IMF hiding Sri Lanka's Letter of intent
Despite opposition from US, UK and France, IMF approved the loan of 2.5 billion dollars to Sri Lanka.It is not clear how IMF will ensure the money will not be spent again on military and ethnic cleansing.
The Letter of intent writtern by Rajapakse government to IMF is withheld for some reason.
UNITED NATIONS, July 24 -- As the International Monetary Fund's executive board approved a $2.5 billion loan to Sri Lanka, the IMF refused to release a copy of the Rajapakse government's letter of intent for the loan. As far back as a March press briefing in Washington, Inner City Press asked the IMF what safeguards, if any, would ensure that the IMF funds not boost the Rajapakse government's shelling and now detention of civilians in northern Sri Lanka, and alleged ethnic cleansing there.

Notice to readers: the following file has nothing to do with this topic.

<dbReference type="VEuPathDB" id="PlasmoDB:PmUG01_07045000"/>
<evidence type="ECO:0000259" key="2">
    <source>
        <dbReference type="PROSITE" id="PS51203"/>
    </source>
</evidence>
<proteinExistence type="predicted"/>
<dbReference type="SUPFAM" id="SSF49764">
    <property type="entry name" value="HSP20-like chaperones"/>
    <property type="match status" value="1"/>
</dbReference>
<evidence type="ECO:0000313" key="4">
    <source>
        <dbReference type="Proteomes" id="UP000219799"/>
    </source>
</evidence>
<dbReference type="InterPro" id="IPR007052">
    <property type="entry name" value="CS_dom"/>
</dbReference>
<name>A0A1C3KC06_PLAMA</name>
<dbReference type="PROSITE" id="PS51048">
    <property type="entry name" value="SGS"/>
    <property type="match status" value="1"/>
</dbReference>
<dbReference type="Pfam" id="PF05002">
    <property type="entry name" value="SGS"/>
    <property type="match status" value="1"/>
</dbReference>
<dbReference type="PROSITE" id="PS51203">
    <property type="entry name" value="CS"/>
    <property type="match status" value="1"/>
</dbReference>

At its press briefing days before the IMF Managing Director announced his staff's recommendation that the loan be approved, IMF spokesperson Caroline Atkinson said that the international community's views would be taken into account. But her colleague William Murray on Friday rejected Inner City Press' reject for a copy of the letter of intent, first saying that Sri Lanka would be the one to release it, then replying that the IMF's "transparency policy" leaves release entirely in the hands of the applicant, Sri Lanka. Mr. Murray wrote:
"Will check on the Letter of Intent. They're released by the member country, and typically after Executive Board review of the economic program. Sri Lanka's board meeting is today."
And then, after Inner City Press formally re-request a copy of the Letter, Murray wrote:
"The publication of the Letters is governed by the Executive Board's transparency policy. That policy empowers the member country to decide whether to release the document or not."
But the policy states that the country's consent to publication by the IMF is "presumed." So why is the Sri Lankan letter not made public by the IMF?